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NB: as of 23 September 2008, all new artSMart articles are being published on the site news.artsmart.co.za.

GOOD EVENING (article first published : 2007-07-12)

Presented by Pieter Toerien Productions and recently seen at the National Arts Festival in Grahamstown, Good Evening is a fascinating play about four university graduates who combined their considerable talents in 1959 and set about changing the face of British comedy.

Those four young men were Peter Cook and Jonathan Miller from Cambridge and Dudley Moore and Alan Bennett from Oxford. In Good Evening, we discover that they all had “the grim task”, as they put it, of putting their careers on hold to present their Beyond the Fringe for the Edinburgh Festival.

Originally intended as a clever undergraduate review, it was eventually performed on the West End and on Broadway with Peter Cook and Dudley Moore going on to become household names.

Good Evening is written by Roy Smiles who is based in the UK. Don’t be misled into thinking that the show offers a programme of original sketches by the foursome. This wasn’t possible due to copyright constraints. However, Roy Smiles has very cleverly taken the style of writing and produced similar scenarios. Fans of Beyond the Fringe will immediately recognise the allusion to certain characters and situations.

Under the skilful and sympathetic direction of Alan Swerdlow, audiences are given an insight into the behind-the-scenes trials, tribulations, personal relationships and shortcomings of four creative but very disparate personalities. He has chosen his cast well and the production features four of South Africa’s top exponents of irony in Malcolm Terrey (Peter Cook), Russell Savadier (Dudley Moore); Graham Hopkins (Alan Bennett) and Jonathan Miller (David Clatworthy). Introducing themselves to the audience wearing placards carrying the messages “Dead”, “Very Dead”, Not Dead” and “Alive, We Think”, the four versatile actors launch forth into what is a highly amusing, clever and thought-provoking evening’s entertainment.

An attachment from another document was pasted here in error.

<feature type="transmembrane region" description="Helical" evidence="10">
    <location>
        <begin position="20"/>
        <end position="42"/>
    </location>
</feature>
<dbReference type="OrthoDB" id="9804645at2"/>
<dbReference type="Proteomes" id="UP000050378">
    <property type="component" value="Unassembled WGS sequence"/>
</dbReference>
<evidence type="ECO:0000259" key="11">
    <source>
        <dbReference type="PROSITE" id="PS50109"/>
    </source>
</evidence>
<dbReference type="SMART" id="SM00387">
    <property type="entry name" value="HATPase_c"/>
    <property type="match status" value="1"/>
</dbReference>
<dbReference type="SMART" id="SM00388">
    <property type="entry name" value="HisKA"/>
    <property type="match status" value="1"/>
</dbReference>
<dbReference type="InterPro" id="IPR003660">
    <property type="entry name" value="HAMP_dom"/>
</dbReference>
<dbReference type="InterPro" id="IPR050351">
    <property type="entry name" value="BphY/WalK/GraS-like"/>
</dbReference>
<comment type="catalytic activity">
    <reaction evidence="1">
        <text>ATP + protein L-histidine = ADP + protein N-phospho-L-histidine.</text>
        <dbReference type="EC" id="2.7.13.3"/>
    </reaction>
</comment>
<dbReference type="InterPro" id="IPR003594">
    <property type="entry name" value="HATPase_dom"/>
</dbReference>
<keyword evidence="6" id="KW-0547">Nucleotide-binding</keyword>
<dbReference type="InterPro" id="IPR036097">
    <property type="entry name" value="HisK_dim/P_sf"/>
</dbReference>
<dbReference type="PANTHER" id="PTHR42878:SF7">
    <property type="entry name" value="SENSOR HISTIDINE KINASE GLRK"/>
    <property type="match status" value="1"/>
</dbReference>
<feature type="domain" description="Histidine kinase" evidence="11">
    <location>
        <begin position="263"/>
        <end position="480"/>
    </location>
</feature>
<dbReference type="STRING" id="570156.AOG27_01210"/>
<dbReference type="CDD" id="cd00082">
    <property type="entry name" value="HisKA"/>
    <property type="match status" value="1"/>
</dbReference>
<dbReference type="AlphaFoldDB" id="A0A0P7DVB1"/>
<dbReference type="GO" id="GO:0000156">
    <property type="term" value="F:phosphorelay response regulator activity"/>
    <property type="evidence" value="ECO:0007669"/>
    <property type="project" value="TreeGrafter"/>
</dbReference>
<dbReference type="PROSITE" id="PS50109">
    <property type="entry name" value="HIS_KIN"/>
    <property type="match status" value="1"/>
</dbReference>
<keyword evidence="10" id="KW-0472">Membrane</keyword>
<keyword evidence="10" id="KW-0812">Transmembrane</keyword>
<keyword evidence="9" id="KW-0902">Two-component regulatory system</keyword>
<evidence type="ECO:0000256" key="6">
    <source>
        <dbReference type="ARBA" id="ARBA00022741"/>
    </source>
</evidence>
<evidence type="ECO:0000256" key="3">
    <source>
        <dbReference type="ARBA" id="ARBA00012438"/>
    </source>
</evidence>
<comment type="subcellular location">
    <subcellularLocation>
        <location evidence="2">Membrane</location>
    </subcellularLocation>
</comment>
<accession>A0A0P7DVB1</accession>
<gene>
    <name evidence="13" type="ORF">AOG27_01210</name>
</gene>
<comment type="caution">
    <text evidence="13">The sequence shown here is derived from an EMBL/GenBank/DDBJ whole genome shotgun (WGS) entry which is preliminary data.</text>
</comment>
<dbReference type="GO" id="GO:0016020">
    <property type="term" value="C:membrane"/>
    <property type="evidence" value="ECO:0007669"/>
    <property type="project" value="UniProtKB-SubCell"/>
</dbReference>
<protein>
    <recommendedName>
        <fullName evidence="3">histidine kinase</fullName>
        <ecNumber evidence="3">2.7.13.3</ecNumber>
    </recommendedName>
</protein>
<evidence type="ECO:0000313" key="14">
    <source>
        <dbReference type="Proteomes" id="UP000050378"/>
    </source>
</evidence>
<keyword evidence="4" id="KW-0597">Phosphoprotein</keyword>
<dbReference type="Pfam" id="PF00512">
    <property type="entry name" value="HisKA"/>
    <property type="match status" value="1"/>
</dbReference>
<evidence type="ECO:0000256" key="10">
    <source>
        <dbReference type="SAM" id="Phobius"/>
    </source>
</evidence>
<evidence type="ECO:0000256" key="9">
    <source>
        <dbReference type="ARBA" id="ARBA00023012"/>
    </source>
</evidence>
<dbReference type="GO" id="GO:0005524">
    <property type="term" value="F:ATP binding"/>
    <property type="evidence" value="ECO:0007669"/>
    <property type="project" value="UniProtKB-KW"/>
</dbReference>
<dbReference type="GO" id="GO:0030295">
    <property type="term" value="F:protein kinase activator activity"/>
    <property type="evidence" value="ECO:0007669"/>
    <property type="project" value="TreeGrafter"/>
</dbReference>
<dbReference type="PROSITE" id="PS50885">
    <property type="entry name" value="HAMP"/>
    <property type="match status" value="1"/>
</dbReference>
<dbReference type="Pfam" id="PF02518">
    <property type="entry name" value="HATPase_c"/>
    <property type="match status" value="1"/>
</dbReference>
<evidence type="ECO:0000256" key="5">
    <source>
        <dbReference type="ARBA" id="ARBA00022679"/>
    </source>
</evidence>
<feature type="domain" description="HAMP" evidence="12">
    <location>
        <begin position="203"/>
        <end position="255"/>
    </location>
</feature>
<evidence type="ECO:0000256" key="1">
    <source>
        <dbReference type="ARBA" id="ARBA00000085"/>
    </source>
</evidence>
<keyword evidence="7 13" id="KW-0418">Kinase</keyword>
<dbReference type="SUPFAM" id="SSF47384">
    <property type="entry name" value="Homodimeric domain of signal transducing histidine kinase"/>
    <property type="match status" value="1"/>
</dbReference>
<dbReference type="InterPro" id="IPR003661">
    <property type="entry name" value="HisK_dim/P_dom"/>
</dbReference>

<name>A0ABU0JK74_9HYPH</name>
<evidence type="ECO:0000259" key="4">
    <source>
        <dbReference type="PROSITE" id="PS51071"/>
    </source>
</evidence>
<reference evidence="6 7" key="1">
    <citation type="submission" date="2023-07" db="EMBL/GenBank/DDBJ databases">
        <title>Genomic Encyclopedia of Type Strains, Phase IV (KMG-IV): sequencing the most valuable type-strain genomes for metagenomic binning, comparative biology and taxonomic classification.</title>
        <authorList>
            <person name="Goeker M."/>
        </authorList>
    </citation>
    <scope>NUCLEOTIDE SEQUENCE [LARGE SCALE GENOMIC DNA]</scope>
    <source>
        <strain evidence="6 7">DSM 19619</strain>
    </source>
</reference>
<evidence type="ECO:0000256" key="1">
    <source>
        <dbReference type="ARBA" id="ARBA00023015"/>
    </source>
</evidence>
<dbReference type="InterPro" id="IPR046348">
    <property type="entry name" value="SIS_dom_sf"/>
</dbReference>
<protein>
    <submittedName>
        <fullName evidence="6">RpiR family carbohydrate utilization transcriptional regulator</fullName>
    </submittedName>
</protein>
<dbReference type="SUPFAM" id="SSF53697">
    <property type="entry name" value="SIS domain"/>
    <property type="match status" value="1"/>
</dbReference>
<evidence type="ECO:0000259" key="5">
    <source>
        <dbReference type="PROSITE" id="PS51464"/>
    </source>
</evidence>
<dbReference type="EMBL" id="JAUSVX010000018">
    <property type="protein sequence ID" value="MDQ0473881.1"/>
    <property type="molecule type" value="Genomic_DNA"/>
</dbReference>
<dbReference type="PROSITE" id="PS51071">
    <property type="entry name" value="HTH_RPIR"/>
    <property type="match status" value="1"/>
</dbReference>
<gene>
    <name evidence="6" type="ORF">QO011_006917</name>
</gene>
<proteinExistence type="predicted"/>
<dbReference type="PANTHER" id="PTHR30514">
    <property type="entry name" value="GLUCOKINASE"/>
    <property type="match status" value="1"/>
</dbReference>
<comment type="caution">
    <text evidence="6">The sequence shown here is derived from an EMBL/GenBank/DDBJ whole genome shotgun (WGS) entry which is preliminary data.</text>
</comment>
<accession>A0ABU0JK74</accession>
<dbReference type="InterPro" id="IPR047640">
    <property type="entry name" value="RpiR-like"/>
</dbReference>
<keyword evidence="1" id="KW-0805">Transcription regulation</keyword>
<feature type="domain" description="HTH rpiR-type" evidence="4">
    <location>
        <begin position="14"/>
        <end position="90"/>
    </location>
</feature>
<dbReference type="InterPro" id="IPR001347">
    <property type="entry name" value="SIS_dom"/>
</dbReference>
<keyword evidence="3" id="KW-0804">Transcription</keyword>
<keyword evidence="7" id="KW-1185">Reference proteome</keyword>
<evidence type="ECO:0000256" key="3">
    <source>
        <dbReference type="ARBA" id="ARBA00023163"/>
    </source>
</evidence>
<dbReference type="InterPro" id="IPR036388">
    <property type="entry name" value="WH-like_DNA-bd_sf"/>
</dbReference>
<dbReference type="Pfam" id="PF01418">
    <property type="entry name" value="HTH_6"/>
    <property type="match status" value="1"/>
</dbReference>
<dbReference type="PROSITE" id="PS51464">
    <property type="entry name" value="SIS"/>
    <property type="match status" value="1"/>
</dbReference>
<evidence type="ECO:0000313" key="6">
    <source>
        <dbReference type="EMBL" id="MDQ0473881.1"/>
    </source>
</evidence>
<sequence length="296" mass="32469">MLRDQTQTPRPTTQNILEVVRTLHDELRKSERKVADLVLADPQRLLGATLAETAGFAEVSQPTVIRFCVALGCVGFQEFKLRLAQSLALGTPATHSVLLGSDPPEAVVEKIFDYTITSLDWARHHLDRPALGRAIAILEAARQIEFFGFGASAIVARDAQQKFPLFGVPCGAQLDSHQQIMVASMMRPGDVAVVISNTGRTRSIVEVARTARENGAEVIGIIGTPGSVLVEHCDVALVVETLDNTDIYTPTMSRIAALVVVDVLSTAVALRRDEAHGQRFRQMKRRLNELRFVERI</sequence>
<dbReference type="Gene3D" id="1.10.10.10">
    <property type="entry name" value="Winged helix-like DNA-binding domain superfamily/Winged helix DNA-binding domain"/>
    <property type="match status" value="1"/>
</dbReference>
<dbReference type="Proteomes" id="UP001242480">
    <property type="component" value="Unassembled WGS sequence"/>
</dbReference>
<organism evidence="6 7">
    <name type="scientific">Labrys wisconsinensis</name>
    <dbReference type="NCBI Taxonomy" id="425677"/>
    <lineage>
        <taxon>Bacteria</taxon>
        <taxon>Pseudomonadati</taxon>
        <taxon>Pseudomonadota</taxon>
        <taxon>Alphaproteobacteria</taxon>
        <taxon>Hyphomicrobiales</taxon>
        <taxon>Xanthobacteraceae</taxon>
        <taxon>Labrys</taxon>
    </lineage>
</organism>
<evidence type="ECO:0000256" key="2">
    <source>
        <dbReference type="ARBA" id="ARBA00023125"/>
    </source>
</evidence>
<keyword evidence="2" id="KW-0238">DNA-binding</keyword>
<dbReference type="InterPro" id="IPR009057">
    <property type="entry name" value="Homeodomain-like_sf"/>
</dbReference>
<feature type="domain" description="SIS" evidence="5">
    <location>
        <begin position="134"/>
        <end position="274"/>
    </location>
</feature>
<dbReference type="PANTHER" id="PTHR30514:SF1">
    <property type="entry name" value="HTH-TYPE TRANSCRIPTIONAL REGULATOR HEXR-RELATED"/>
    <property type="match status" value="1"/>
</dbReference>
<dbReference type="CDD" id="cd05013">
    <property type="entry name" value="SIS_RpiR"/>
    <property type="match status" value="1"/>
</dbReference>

As a sharp-tongued Peter Cook, Malcolm Terrey accurately portrays this languid and eloquent man who was the vision behind the controversial Private Eye, a publication he kept going for over 30 years. As Dudley (“Cuddly Dud”) Moore, Russell Savadier is the warmest character – flirtatious, musical and emotional although “somewhat deficient in the leg department”, as one amusing sketch describes him.

Graham Hopkins beautifully underplays the Yorkshireman Alan Bennett who always felt that he didn’t belong and would much rather have been writing than performing. His vicar was an absolute delight. David Clatworthy as Jonathan Miller, who became one of the leading directors of the day, provides a calm and unruffled note of sanity but shows a good sense of the ridiculous in a scene where he plays a pipe smoking nun or sends Julie Andrews up a treat!

The sketches are hilarious – from Prime Minister Harold Macmillan or Malcolm Terrey as a schoolboy in short trousers with those ridiculously long skinny legs, Russell Savadier wielding cane as a headmaster who won’t have boys referring to their improper organs by their proper names to the final scene when they all end up in heaven. They can also be pithy and powerful, as in the scene where Pete berates Dud with the penetrating sharpness of laser surgery for what he considers his mediocre film work.

Good Evening takes into account Peter Cook’s severe drinking problem and how this caused the eventual break-up of his working relationship with Dudley Moore. Dudley went on to work in a number of Hollywood movies such as the immediately forgettable Ten and the memorable Arthur with John Gielgud.

While there were technical and dialogue hitches on the night I saw the show in Grahamstown, I am sure that these have all been long ironed out, so if Good Evening comes your way and you enjoy this kind of clever British comedy, then don’t miss it. – Caroline Smart




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